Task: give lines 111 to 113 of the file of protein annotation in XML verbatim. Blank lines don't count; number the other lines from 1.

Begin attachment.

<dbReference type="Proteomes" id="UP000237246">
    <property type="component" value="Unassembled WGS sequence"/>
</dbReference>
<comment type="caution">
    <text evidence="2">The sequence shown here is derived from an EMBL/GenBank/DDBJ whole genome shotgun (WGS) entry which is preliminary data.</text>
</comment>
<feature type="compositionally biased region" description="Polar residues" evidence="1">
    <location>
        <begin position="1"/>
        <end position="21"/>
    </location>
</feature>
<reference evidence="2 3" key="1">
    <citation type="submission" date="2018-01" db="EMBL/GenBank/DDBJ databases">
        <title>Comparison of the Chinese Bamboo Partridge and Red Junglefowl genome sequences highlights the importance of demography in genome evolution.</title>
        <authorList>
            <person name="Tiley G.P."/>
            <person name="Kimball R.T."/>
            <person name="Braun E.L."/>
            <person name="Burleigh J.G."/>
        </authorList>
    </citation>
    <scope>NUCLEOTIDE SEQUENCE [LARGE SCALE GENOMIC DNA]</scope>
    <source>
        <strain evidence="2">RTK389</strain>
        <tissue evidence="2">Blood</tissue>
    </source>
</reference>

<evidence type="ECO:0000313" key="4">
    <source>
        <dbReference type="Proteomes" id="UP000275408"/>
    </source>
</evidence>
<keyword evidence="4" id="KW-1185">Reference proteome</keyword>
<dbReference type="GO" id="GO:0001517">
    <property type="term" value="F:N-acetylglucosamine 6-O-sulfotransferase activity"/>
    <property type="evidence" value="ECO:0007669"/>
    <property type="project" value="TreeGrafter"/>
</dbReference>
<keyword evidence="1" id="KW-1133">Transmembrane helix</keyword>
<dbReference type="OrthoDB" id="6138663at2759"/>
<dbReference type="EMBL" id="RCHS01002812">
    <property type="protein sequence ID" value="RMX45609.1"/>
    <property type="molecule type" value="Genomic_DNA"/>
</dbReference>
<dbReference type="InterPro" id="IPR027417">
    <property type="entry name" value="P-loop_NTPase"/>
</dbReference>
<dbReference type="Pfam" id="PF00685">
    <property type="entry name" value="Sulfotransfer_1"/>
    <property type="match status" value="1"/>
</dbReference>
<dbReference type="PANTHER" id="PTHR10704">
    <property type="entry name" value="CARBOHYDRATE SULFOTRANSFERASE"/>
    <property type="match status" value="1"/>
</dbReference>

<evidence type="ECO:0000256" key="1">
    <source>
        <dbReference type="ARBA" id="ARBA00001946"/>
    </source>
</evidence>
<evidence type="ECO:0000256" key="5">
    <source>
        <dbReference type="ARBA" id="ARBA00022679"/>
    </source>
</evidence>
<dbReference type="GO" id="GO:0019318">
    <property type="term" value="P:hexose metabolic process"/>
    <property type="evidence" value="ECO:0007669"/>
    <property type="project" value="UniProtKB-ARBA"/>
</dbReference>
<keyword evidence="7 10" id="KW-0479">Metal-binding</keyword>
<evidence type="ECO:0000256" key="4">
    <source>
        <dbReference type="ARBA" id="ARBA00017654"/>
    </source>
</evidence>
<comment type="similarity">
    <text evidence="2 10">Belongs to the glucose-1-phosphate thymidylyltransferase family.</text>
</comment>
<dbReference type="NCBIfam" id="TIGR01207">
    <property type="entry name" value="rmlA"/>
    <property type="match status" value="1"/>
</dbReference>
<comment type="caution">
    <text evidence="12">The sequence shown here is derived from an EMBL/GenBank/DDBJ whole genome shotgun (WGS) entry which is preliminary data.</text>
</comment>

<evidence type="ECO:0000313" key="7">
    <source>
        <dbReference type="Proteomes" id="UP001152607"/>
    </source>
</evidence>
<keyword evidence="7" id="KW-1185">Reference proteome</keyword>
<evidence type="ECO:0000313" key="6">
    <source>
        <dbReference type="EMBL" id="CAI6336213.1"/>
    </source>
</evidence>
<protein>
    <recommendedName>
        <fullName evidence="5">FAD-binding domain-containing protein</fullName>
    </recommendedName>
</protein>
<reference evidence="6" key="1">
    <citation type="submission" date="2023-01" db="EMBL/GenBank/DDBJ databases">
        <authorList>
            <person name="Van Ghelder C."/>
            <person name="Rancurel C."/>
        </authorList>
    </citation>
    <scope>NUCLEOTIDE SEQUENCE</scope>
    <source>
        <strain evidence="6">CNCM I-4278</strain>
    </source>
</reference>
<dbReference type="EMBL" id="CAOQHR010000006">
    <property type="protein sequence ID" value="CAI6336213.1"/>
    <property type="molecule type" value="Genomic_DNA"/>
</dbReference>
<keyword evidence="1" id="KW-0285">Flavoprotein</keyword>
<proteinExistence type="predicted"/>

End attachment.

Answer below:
    <scope>NUCLEOTIDE SEQUENCE</scope>
    <source>
        <strain evidence="6">CNCM I-4278</strain>